Look for ones with moist and plump ends. Avoid the ones that look dry and woody.
How Do I Store Asparagus?
You can store fresh asparagus at or below 40°F for 7 to 10 days.
TIP: To ensure your asparagus is stored at the proper temperature, invest in an inexpensive refrigerator thermometer.
Wrap the spears in a moist cloth and place them in perforated plastic bags like these. They should be stored in the vegetable crisper section.
You could also place spears in a mason jar of water and place a plastic storage bag loosely over the jar.
Because you have no idea how fresh store-bought asparagus are, you should plan on using them within 2 days of purchasing to ensure they don’t go bad.
Can I Freeze Asparagus?
Yes, you can freeze asparagus.
To freeze, blanch them for 3 to 5 minutes in boiling water.
Immediately after blanching, dunk them in cold water.
Wrap and freeze for up to several months.
How Long Do Asparagus Last?
Properly stored, fresh asparagus will up to 10 days.
Properly frozen, fresh asparagus will last up to several months.
What Are The Health Benefits Of Asparagus?
Asparagus is low in calories and packed full of nutrients including folate, vitamins A, C, E, and K.
Asparagus is also a good source of fiber and trace minerals including chromium.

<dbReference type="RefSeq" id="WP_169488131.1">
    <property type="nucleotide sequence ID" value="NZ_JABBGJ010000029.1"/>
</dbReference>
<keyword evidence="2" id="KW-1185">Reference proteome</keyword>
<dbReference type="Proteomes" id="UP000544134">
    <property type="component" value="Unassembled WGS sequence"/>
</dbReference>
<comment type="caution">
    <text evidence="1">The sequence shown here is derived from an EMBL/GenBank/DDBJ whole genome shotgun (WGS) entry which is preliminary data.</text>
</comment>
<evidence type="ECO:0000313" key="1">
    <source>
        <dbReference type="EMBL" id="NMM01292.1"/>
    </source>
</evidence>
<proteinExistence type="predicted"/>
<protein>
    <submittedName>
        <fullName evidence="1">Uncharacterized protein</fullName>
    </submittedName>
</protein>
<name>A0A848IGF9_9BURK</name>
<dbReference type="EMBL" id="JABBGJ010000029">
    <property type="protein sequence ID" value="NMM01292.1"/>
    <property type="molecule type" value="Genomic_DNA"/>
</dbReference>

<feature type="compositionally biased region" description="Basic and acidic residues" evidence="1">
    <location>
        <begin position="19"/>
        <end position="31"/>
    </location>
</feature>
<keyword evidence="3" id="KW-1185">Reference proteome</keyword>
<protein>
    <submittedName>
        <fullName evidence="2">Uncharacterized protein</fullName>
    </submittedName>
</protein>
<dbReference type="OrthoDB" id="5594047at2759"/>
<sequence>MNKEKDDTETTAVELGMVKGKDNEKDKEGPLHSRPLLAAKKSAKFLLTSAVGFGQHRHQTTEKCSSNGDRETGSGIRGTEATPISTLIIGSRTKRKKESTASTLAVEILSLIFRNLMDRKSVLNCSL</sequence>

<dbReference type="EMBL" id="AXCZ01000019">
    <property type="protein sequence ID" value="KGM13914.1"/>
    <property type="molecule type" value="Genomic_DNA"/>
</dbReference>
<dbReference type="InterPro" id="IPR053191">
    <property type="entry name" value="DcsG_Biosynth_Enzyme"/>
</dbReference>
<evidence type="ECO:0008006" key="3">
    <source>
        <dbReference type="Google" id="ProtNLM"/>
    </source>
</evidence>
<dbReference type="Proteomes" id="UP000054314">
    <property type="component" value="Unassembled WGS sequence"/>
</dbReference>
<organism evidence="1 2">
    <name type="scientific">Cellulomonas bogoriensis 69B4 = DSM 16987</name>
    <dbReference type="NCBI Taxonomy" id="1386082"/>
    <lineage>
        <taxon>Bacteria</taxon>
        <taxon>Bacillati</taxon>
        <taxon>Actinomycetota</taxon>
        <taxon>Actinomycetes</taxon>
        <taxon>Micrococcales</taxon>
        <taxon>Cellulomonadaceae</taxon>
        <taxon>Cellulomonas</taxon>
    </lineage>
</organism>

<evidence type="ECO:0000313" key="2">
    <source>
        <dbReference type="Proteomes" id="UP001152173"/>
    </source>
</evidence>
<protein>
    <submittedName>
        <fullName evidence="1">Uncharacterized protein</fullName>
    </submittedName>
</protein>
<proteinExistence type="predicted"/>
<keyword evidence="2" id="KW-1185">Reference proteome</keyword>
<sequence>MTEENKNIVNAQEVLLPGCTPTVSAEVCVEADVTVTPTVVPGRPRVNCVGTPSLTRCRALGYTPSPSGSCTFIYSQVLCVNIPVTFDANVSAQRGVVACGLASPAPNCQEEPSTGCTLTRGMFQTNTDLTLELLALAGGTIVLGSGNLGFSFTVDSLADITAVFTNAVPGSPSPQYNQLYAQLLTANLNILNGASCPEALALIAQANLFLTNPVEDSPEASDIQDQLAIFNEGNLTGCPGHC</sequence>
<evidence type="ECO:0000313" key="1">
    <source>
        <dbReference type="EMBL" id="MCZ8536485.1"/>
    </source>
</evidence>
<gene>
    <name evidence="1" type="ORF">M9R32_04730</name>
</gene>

According to the USDA’s National Nutrient, Database, a one-cup serving of asparagus contains the following nutrients:
- 27 calories
- 2.95 grams of protein
- 5 grams carbohydrates
- 2.81 grams of fiber
- 2.52 grams of sugar
- .16 grams fat
How Is Asparagus Consumed?
Asparagus can be eaten raw or cooked.
How Is Asparagus Cooked?
Asparagus can be sauteed, boiled, steamed, grilled, blanched, or broiled.
They can also be oven-roasted or pan-roasted.
What Foods Go Well With Asparagus?
Hollandaise sauce is the classic accompaniment for asparagus.
However, because asparagus is similar to mushrooms in the fact that they absorb the flavors of things they are cooked with, they are very versatile.
Some other foods that go well with asparagus are bacon, chicken, fish, lamb, and ham.
Asparagus also goes well with rice and pasta. They also go well with dishes seasoned with vinegar, lemon, and garlic.
You May Also Like:
- What Does Lamb Taste Like?
- What Do Scallops Taste Like?
- What Does A Mango Taste Like?
- What To Serve With Chicken Salad
Final Thoughts From Cost-Effective Kitchen
Nutrient-wise, asparagus is a powerhouse!
While it is not the cheapest vegetable on the market, it is worth every penny nutrient-wise.
If you love the woodsy, grassy, earthy undertones in many vegetables, you will likely love asparagus.
However, if you aren’t a fan of vegetables like broccoli and artichokes, you may not be a fan of this springtime treat.
In that case, when you try asparagus for the first time, I would find a recipe where you love all the other ingredients. A casserole, perhaps?
Remember, asparagus can become sour and bitter if they are overcooked but can be eaten raw. When cooking, be sure to err on the side of undercooking them rather than overcooking.
If you’re an asparagus fan, I’d love to know your favorite cooking tips and tricks. And if you’re a newbie and decide to give asparagus a go, let me know what you think!
Please email them to me. I would love to hear from you!
Until next time…